(Editor's Note: This piece first appeared in the Federalist on September 27, 2017.)
The way Republican leaders corralled the votes previously left them unable to oppose the president’s agreement to suspend the debt ceiling and fund the government for three months.
September’s fiscal deal between President Donald Trump and congressional Democrats was an unpleasant surprise for Republicans on Capitol Hill. They opposed its substance and were frustrated with Trump for partnering with Senate Minority Leader Chuck Schumer and House Minority Leader Nancy Pelosi.
Still, most Republicans voted for the agreement in the end. That they did so suggests it is unlikely that they will fare better in future fiscal showdowns. This is because the way Republican leaders corralled the votes necessary to prevail in similar situations in the past left them unable to oppose the president’s agreement to suspend the debt ceiling and fund the government for three months.
In short, the underlying dynamics governing fiscal showdowns effectively forced Republican leaders to embrace the agreement despite their opposition.
Let’s Review the Series of Debt Limit Hikes
The 2011 debt debate and the government shutdown in 2013 significantly affected how the Republican leadership views high-stakes fiscal showdowns. In 2011, conservatives effectively defined the party position heading into negotiations with their proposal to cut, cap, and balance the federal budget. In 2013, the leadership failed to anticipate the extent to which rank-and-file Republicans would support conservative calls to defund Obamacare in the annual appropriations process.
The takeaway for leaders from both episodes was that Congress could not raise the debt ceiling or fund the government if they were unable to maintain control over what the Republican position was. Preventing similar scenarios from occurring in the future required leaders to block conservatives from setting the GOP’s negotiating position heading into high-stakes showdowns with the Democrats. Yet doing so was a delicate matter. Sympathy with conservative demands among the rank-and-file and their constituents meant the leadership could not realistically expect members to oppose their proposals directly.
Leaders navigated these conflicting imperatives by adopting two strategies common in politics: raising a dilemma to defeat an opponent and offering an alternative to divide its members. Focusing on these rhetorical devices illustrates how the GOP’s past success made passage of the September fiscal deal all but inevitable the moment it was announced.
According to the political scientist and game theorist William H. Riker, the dilemma works by portraying an opponent’s proposal as unrealistic. It is designed to persuade undecided actors (in this case, rank-and-file members, pundits, voters, etc.) that the proposal cannot succeed. The strategy works by raising a problem the opponent cannot solve (i.e., the dilemma). If employed adeptly, the dilemma leaves members who are concerned about the problem with no choice but to reject the opponent’s proposal.
The problem Republican leaders raised in the past was a debt default, government shutdown, or a combination of both. The dilemma helped the leadership prevent proposals it opposed from gaining momentum among the rank-and-file. The approach also allowed members to voice support for conservative proposals while refusing to make their passage a condition for raising the debt ceiling or funding the government.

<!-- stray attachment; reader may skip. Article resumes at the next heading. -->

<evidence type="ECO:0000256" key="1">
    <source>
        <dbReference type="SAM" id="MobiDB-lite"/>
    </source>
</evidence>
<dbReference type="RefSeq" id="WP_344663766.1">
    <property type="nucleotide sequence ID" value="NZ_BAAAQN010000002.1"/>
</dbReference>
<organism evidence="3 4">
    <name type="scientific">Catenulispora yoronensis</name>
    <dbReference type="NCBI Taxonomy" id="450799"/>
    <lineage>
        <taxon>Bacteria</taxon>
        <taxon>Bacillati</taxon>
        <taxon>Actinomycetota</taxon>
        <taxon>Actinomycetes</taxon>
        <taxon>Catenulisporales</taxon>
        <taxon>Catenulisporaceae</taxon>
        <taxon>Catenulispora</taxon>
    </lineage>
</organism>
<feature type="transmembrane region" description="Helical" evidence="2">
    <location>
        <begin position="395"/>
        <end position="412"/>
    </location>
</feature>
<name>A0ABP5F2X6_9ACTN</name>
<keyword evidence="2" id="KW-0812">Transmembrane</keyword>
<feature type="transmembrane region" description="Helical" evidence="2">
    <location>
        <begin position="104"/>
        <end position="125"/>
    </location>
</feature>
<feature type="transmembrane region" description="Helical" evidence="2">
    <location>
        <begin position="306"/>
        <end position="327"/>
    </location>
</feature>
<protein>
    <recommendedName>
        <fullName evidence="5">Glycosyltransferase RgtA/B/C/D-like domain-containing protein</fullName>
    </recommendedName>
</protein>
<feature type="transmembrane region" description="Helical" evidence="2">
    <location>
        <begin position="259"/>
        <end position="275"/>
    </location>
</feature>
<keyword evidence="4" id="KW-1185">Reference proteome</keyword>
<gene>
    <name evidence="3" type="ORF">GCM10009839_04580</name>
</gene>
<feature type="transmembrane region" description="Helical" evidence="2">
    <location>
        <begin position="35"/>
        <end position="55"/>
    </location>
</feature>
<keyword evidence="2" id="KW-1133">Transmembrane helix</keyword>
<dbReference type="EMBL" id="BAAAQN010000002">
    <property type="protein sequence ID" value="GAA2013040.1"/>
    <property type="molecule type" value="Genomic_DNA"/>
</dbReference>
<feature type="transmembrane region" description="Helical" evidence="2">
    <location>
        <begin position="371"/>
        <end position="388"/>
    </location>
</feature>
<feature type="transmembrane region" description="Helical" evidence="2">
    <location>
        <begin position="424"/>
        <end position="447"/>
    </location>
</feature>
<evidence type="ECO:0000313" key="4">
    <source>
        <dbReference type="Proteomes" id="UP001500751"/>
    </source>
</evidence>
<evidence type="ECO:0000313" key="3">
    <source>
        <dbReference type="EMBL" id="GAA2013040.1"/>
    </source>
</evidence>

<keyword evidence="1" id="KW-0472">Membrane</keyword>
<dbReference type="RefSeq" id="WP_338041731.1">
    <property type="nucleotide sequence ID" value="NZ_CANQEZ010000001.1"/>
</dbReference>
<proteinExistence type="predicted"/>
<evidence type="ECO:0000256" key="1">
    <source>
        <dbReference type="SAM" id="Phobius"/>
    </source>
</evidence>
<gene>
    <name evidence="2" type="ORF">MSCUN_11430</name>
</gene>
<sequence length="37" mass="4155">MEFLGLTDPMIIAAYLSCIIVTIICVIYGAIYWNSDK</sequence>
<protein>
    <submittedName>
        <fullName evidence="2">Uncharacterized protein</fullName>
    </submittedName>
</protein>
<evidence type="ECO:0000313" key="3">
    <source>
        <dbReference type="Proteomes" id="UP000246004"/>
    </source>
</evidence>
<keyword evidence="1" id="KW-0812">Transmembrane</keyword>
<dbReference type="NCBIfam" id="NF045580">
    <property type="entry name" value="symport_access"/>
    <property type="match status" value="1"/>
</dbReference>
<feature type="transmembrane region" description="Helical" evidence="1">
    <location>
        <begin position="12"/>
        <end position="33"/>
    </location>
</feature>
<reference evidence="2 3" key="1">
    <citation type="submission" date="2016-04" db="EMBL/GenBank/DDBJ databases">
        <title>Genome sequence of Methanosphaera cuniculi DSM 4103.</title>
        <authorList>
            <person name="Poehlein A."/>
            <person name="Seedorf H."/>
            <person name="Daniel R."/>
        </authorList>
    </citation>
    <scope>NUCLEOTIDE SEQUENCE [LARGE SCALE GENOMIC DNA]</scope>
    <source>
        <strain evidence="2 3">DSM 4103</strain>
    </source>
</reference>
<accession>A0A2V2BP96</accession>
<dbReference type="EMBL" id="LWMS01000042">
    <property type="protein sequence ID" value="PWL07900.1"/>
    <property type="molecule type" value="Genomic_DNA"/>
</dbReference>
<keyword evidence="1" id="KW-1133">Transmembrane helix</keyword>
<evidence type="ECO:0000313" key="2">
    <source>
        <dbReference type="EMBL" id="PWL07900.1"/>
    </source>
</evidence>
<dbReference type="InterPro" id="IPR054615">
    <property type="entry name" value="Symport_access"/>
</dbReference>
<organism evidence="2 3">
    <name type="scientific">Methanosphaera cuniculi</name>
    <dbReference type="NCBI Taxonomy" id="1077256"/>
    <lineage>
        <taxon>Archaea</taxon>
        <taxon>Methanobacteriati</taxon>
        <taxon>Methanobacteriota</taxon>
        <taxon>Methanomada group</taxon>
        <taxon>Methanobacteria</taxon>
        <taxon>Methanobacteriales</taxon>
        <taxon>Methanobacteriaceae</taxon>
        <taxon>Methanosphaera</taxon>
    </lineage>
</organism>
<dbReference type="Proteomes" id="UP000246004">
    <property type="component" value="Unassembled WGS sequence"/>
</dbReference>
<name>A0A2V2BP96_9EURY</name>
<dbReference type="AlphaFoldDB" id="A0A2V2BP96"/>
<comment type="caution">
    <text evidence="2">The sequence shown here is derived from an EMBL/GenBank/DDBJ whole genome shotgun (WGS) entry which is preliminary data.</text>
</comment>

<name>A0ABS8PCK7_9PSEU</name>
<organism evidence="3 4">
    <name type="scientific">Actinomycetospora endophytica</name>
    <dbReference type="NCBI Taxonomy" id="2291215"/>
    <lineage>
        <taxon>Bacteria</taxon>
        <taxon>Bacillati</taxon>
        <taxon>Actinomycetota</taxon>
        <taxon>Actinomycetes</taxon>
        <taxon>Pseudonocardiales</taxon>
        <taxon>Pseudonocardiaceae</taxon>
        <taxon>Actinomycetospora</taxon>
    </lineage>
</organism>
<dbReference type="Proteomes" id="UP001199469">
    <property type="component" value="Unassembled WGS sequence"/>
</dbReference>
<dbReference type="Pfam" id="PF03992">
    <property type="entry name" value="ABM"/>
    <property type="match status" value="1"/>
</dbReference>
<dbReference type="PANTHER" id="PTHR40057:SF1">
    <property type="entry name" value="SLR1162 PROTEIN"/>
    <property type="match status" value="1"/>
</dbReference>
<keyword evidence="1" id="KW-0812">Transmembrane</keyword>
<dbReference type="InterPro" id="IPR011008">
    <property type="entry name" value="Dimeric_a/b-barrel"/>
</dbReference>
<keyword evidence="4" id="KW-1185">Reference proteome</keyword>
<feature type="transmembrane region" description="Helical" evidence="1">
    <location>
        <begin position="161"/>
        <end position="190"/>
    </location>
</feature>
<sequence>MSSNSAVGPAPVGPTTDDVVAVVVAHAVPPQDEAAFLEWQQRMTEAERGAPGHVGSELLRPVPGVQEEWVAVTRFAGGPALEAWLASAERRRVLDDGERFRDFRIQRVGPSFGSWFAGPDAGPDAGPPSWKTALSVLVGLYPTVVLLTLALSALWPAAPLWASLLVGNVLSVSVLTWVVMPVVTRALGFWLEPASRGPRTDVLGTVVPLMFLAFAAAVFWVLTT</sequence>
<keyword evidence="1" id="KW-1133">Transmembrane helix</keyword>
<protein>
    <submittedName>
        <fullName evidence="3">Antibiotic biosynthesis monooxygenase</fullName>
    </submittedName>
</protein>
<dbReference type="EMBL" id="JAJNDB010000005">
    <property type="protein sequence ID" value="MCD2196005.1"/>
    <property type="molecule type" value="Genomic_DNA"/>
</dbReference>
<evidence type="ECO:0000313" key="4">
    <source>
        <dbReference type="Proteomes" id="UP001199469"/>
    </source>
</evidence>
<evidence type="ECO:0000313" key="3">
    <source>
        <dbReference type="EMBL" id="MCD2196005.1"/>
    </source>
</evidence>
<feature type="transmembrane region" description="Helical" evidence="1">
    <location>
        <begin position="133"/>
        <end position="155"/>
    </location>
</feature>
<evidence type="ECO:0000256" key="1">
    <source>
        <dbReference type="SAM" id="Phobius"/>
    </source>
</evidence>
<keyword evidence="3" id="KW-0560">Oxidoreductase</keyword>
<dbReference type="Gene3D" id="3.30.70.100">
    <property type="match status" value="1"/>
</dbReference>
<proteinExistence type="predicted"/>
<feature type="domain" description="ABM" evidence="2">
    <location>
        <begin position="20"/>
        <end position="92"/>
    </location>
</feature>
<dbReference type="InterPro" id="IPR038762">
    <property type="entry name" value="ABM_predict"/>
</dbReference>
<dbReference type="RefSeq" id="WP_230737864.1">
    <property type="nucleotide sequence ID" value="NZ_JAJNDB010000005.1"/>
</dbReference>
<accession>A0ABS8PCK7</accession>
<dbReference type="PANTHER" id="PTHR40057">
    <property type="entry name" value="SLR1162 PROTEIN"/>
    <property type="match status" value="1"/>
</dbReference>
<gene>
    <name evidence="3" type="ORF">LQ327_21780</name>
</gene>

The alternative works by presenting the opposition another course of action that divides its members. The alternative is designed to undercut the opposition’s support. In the context of the fiscal debate, employing the alternative alongside the dilemma emphasized that only those proposals that could guarantee an economic meltdown or government shutdown could be avoided were acceptable. The consequence of this was that only the proposals that were pre-negotiated with Democrats were acceptable to Republican leaders.
Trump Turns the Tables
The leadership successfully employed these two strategies repeatedly to raise the debt ceiling and fund the government. It appears they were preparing to employ them again in September when Trump, Schumer, and Pelosi announced their agreement.
Yet in an unexpected reversal of fortune, the fiscal deal confronted Republican leaders with the same dilemma they had used regularly in the past to neutralize conservatives. Had Senate Majority Leader Mitch McConnell and House Speaker Paul Ryan instead chosen to fight the fiscal deal, they would have had to counter it with an alternative of their own that offered a better way to avoid a debt default and government shutdown.
Or they could have tried to redefine the debate by raising a new dilemma, such as unsustainable government spending. That McConnell and Ryan chose not to adopt this course of action suggests they were unwilling to embolden conservatives, because that would make it harder for them to control the debate within the party over how to deal with these issues moving forward. Out of options, the leaders had no choice but to support the agreement reluctantly and encourage as many Republicans to vote for it as possible to ensure its passage.
Acknowledging how Republicans’ past efforts are responsible for their current predicament suggests it is unlikely that they will fare better in future fiscal showdowns. Absent a fundamental shift in how their leaders view such struggles, the best outcome Republicans can hope for is to resist Democratic efforts to extract policy concessions from them in exchange for lifting the debt ceiling and funding the government.